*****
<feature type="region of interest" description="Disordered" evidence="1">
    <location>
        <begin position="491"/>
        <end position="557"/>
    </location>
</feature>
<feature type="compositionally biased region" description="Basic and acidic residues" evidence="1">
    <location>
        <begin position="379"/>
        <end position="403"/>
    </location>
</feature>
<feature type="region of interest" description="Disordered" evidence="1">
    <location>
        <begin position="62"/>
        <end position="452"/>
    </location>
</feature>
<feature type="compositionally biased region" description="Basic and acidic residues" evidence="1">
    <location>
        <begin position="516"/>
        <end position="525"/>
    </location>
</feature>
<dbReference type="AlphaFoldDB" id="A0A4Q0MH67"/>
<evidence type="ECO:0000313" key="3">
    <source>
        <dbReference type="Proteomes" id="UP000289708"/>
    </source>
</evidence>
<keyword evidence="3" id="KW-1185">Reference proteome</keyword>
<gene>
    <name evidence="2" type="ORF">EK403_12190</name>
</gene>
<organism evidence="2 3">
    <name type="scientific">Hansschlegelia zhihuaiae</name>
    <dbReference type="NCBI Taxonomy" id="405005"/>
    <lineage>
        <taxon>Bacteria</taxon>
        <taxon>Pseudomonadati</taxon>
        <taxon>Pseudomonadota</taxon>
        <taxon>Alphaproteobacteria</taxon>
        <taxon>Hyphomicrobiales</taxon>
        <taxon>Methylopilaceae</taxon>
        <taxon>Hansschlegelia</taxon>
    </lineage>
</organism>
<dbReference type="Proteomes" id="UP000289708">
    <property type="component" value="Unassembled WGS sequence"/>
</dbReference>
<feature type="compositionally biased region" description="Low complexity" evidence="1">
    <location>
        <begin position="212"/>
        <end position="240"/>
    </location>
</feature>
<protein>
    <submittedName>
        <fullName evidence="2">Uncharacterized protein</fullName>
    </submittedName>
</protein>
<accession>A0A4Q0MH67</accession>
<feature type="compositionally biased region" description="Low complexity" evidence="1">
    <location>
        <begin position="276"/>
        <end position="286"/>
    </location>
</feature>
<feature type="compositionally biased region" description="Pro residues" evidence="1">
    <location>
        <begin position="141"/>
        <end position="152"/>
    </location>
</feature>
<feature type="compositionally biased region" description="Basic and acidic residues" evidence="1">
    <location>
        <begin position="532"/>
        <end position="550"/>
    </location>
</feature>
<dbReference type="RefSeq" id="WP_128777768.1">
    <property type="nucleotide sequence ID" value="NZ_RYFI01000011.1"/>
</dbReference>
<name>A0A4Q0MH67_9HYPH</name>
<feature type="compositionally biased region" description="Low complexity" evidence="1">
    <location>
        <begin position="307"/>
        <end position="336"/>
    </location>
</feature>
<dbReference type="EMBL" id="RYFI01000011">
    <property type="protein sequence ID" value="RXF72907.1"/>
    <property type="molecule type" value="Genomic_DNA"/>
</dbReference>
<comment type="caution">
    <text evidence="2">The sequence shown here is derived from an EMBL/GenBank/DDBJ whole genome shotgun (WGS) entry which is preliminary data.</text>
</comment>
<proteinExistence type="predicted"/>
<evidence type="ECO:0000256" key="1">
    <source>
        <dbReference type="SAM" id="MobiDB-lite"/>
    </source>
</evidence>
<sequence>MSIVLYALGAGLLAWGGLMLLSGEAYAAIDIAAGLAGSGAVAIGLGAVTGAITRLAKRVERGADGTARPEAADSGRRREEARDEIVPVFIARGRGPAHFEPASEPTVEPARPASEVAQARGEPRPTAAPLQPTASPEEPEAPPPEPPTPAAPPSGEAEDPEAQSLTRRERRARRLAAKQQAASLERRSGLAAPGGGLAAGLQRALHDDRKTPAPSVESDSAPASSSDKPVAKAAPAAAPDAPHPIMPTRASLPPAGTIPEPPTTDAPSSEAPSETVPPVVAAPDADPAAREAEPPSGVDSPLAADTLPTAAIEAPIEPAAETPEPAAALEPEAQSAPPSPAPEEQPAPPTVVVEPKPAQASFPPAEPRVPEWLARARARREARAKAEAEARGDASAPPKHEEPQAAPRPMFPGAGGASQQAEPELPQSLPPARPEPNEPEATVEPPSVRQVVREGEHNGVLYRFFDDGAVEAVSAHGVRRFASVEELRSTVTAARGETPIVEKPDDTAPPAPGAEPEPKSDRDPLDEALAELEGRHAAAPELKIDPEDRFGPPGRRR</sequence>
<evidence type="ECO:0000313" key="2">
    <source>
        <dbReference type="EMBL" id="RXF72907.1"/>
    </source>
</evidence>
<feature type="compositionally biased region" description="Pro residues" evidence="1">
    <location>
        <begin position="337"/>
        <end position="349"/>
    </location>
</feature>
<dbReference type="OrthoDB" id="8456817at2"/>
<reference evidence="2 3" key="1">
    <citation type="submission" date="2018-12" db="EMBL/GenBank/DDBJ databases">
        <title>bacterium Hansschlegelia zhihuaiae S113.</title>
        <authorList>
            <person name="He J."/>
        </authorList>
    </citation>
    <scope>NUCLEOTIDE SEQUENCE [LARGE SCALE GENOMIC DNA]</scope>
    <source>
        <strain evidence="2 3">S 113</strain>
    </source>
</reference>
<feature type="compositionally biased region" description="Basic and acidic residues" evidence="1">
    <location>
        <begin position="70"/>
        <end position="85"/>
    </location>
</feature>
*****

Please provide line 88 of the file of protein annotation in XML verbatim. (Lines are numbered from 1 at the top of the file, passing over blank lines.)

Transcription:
        <end position="336"/>